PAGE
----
My take on Haider…Kashmir 1995 is not likely to generate any kind of patriotic nostalgia, on the contrary, it is a gruesome reminder of the excesses committed by armed forces to crush the not so peaceful movement to secede from mainland. Basharat Peer’s celebrated work ‘Curfewed nights’ is a graphic description of Kashmir tragedy with its political and human dimensions. Inexhaustible list of missing persons leaves a pall of gloom and suffering for their families and society in general. It multiplied disaffection with the Indian states and leaves a wide margin for its adversaries. Basharat Peer’s adaptation of Shakespearean play Hamlet in the backdrop of Kashmir created a unique cinema which conducts vivisection of 1995 turmoil torn valley. The adaptation is loose and good for the near real portrayal of events. Vishal Bhardwaj’s symbolism is rich and multilayered. Haider, the eponymous protagonist, is a week vulnerable, susceptible and uncertain link with mainland. He is evolving under the shadow of terrified atmosphere created by gun toting separatists and armed forces. His mother played by Tabu is an apt metaphor for Kashmir painfully maintaining her relationship with her husband who provide succour to the physical injuries sustained by Kashmiris during their struggle to assert their existence. Haider’s mother romantic fling with her husband’s younger brother- Khurram is representative of opportunistic class in trouble torn Kashmir. The excessive focus on the oedipal dimension of Haider’s relationship with Gazala (his mother) by native and foreign media an absolute misreading of subcontinental culture and family norms. Native media is trying to reinvent in global avatar riding on the ghost of Sigmund Freud. Rosencrantz and Guildenstern of the Shakespearean play are convincingly played by Salman’s fans treacherously spying on the protagonist. Irrfan Khan replaces the supernatural element of the play and is one of the finest character creation by Vishal Bhardwaj. Death of Haider’s beloved symbolizes the partial success of the inimical forces to the interest of the people of the valley. The grave diggers exhuming the skull (Yorick in original play) and handing it to Haider is a direct adaptation from the play but here narration steps in to put the stamp of the panchtatva-the subcontinental philosophy about life and death in no uncertain terms. The denouement comes with the self annihilation of Haider’s mother- the metaphor for Kashmir and Kashmiriyat with the message to liberate Kashmir from the cycle of revenge and violence. Vishal Bhardwaj has captured the topography and culture of the valley at a very nuanced level which no other director has done so far. With Haider, indian cinema has come of age and movie is going to be a milestone in the annals of the history of Indian cinema!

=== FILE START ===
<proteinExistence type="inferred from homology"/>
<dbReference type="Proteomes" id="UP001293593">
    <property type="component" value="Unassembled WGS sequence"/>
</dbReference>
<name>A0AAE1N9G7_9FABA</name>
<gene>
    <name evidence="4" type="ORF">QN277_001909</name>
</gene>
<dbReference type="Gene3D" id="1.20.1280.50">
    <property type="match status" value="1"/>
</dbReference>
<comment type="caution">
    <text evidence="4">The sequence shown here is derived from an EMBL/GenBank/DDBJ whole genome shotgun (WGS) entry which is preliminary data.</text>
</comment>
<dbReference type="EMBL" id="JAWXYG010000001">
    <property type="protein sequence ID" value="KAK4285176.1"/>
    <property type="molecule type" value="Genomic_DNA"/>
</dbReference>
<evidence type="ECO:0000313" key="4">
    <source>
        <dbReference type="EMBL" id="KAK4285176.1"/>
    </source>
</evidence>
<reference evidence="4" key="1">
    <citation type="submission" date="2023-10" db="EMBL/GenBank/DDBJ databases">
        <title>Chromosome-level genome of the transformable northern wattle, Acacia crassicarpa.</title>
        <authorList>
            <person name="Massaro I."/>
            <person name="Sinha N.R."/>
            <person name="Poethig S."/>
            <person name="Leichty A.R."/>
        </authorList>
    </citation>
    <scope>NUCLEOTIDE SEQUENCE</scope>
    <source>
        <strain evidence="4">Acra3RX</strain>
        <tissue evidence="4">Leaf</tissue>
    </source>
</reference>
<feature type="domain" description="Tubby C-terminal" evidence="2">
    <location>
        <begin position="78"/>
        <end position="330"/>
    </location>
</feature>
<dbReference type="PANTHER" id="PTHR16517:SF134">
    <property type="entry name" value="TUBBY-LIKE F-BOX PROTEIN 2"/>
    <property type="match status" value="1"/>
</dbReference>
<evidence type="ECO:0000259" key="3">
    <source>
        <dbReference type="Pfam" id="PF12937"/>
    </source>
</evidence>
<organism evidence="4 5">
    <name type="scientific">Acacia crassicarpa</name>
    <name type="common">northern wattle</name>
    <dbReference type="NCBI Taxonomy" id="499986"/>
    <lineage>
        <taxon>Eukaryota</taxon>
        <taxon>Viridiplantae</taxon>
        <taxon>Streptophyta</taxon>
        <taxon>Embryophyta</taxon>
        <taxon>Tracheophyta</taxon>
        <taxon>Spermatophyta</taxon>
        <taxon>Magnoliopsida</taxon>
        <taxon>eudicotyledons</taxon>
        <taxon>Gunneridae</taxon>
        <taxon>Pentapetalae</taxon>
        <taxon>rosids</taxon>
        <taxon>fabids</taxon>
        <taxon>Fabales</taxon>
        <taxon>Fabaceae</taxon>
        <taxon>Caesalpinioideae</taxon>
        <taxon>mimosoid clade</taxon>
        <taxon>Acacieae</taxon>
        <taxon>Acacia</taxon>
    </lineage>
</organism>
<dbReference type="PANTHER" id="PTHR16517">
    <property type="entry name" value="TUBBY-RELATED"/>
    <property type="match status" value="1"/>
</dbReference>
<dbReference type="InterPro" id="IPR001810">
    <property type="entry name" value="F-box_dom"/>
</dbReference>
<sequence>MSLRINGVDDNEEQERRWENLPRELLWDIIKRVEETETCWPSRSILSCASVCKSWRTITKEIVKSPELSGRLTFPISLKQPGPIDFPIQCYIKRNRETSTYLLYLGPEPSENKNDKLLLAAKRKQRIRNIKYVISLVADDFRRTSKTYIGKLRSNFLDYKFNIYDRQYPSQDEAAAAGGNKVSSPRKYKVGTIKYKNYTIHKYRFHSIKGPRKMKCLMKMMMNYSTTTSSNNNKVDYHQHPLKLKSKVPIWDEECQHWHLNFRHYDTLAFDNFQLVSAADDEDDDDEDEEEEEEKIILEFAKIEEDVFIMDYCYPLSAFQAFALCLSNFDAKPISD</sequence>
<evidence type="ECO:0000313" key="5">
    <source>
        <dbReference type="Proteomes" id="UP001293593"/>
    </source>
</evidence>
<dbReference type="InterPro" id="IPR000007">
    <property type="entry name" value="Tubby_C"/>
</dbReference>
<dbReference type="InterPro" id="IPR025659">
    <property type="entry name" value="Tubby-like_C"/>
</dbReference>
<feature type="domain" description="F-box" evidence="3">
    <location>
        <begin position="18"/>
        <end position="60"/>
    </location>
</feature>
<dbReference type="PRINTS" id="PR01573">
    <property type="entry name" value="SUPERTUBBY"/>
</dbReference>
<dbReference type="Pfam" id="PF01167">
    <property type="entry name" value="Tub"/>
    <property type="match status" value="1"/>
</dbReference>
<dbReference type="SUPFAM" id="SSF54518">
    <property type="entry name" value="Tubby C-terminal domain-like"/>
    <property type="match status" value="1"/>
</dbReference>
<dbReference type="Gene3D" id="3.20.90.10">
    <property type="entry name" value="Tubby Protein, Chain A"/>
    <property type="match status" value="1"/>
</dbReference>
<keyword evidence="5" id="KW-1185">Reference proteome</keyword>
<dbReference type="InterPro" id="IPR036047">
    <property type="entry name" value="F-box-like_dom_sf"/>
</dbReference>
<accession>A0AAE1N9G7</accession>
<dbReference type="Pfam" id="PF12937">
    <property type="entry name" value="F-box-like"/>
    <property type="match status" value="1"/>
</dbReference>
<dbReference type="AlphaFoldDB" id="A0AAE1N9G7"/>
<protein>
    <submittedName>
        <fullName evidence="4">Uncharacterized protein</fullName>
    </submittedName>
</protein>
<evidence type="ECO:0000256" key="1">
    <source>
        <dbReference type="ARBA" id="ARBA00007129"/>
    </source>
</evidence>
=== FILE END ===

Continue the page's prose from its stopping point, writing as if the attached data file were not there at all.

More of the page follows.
4. Mansi

    Sometimes, I enjoy the movie more after reading your reviews. Very well captured. Thank you for continuing to give us your writing and your view of cinema.

  5. Mansi

    Sometimes, I enjoy the movie more after reading your review. Very well captured and expressed. Thank you for continuing to share your view and writing with us.

  6. Sirish Aditya

    Haider is a bold film, an important film. Bold because of its incestuous overtones and important because it brought the issue of Kashmir and AFSPA to mainstream conscious. But a great film, it is not.

    I’m a huge fan of Vishal Bhadrwaj the composer and a great admirer of Vishal Bhardwaj the writer-director. I was enamored by the characters in Kaminey, stunned by the craft in Omkara, awestruck by the casting in Maqbool. If anything, I wanted Haider to be a great film. By the time I watched the film on the third day, thanks to the electrifying buzz around the film, the extremely rave reviews and the very flattering comments in social media, I was sure I was going in for a treat. Also probably because the trailer was extremely well cut and the music was brilliant, though music is, expectedly, addictive in every Bhardwaj enterprise. The only skepticism I had before walking in was if Pankaj Kapur would be able to do justice to the material at hand like Tassaduq Hussain so wonderfully did in Omkara. To digress a bit, as much as Omkara was lauded for its writing and cast, it couldn’t have been so captivating if not for Hussain’s camerawork. As far as I know, no one else brought out the texture and feel of that area as well since Ashok Mehta did in Bandit Queen.

    As far as I have been able to comprehend, the huge critical acclaim that Haider gathered was more because of what it was about than how it went about its business. This film was a disappointment but still, in Bhardwaj we trust.